Personally, I would like to see each planet have a number of different Infrastructures, one for each type of good that could be produced, with the level of each being added together for the full Infrastructure Level, which must stay under a certain level dependent on Population, Quality, and Technology. Thus a planet might start out producing tons of food, but then shift to Industrial Goods, and even a well developed world might need to import food.

And there's my slightly rambling reply.




Kayoz -> RE: Perfecting the near perfect...some ideas (5/11/2012 9:54:05 PM)


quote:

ORIGINAL: Shark7
Farming:

1. Food production is an essential yet missing component. Farming supplies the needed food component that every race has need of (in some form…while human food is veggies and meat, mechanoids might need to grow renewable sources of lubricants, etc).

2. Farming can be kept simple or made complex.

A. Simple Method: Food production is directly tied to colony development. At development levels <100 the colony must import food, at =100, the colony is self-sustaining, and at levels >100, the colony produces surplus food. At the producing levels (>100) the resource ‘Food’ is produced at the planet and can be picked up and transported by freighters, sold to alien empires, etc. The production rate for food would be exactly like other resources, only that it must have a minimum of 101 to produce…each 1 point of development above 100 would equal to 1% food production (similar to mining). Since I believe planet quality has a direct bearing on development, it would have a direct bearing on food production by default in this method.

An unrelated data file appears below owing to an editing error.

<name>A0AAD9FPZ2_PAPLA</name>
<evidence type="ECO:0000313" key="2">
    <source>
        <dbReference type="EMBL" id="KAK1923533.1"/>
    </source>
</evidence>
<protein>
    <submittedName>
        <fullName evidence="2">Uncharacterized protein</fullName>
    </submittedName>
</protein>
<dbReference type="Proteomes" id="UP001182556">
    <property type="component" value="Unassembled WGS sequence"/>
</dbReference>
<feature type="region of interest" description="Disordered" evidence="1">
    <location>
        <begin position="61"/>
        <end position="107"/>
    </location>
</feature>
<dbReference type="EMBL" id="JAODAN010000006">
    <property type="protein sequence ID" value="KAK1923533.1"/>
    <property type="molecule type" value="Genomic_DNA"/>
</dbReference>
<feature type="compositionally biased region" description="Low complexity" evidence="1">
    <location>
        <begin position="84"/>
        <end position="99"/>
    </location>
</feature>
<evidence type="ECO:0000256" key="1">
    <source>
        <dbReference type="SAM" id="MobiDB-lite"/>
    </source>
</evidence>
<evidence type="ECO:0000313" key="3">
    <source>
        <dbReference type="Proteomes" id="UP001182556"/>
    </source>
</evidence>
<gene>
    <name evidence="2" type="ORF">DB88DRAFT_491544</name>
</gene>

B. The complex method would require gathering raw resources and ‘refining’ them into a finished product. The complex method will become more clear once you read the Manufacturing section below. The complex method would require new components and new resources (such as grains, etc).


I'm not sure that I agree with farming being a factor in colonization. You're talking about a culture that can whisk between stars with the ease we take a train to the next town (except in America, where "public transport" is an urban myth); yet you're suggesting that being able to grow food is an issue? Despite all the doomsayers predicting widespread famine from overpopulation since the 60s, we haven't seen the famine they've predicted. Instead, we've seen increased productivity in farming methods and more recently, genetically tailored crops that produce more food-per-bushel than anything natural.

What is the basis of that limitation? Given our current technological level, we're able to make meat in vats, the largest barrier to which is the profitability (land and cows are cheaper than vats and electricity). Given the enormous cost of building, manning and maintaining a colony ship to another star, equipping that ship with a few of the food production vats seems pretty trivial. Remember, what we CAN do is different from what IS PROFITABLE to do.

Also, I'm not sure that the idea of selling food to alien empires makes any sort of logical sense. What you see as "food", an alien may very well see as toxic sludge. Gizureans, for example, might use arsenic the way we use salt - it's all down to biochemistry which is bound to be radically different.